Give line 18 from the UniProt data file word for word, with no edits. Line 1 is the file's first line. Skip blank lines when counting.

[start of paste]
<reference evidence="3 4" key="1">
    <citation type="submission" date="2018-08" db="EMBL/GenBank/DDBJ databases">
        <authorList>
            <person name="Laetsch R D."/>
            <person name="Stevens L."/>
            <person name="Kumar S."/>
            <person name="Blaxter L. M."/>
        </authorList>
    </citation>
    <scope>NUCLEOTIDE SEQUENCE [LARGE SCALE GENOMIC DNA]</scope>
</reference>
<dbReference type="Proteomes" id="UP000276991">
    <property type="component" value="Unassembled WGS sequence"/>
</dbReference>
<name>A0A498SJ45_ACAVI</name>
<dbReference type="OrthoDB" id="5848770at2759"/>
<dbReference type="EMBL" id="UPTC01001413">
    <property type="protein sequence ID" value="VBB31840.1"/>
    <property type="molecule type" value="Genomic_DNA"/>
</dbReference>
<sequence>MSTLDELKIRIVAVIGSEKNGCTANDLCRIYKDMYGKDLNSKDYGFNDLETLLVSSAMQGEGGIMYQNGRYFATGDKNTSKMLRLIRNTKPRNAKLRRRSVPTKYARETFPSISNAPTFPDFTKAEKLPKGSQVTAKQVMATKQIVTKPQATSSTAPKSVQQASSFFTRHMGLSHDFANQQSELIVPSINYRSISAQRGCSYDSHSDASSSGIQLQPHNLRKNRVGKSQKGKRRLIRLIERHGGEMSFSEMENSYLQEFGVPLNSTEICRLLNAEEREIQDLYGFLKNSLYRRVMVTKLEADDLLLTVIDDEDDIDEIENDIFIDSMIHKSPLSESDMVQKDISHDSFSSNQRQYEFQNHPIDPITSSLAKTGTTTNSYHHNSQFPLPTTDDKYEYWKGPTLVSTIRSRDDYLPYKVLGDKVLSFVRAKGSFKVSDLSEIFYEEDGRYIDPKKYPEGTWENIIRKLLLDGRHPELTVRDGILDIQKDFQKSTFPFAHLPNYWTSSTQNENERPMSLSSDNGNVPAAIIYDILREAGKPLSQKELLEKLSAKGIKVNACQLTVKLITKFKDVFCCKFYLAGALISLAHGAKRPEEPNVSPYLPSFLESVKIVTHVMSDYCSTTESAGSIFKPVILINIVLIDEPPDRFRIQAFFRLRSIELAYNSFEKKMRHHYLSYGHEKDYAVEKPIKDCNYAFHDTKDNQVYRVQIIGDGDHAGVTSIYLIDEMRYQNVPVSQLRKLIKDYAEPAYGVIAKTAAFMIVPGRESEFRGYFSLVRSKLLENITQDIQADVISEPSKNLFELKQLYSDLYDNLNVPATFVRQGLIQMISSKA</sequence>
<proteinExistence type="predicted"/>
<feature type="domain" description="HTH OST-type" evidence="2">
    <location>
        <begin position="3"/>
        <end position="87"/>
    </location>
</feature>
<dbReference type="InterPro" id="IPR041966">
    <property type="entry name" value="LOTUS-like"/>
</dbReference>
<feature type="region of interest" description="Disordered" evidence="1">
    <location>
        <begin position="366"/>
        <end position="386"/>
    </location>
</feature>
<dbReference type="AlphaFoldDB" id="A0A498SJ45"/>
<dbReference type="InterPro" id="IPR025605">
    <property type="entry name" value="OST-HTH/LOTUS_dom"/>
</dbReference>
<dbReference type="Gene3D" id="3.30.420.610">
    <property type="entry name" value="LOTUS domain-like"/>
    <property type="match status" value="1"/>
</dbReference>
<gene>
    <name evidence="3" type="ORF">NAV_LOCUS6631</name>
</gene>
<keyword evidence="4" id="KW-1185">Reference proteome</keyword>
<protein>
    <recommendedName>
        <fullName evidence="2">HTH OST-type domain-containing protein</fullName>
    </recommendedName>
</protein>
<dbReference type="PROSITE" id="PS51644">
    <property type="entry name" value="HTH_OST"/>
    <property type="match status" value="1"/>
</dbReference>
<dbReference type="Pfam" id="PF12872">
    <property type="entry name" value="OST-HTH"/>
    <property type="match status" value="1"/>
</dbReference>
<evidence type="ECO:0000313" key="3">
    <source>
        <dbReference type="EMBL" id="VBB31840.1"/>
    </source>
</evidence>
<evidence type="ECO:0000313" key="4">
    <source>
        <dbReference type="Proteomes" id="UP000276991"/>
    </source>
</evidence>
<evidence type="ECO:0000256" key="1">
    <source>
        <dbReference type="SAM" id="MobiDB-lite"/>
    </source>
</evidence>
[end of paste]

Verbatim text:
    <property type="protein sequence ID" value="VBB31840.1"/>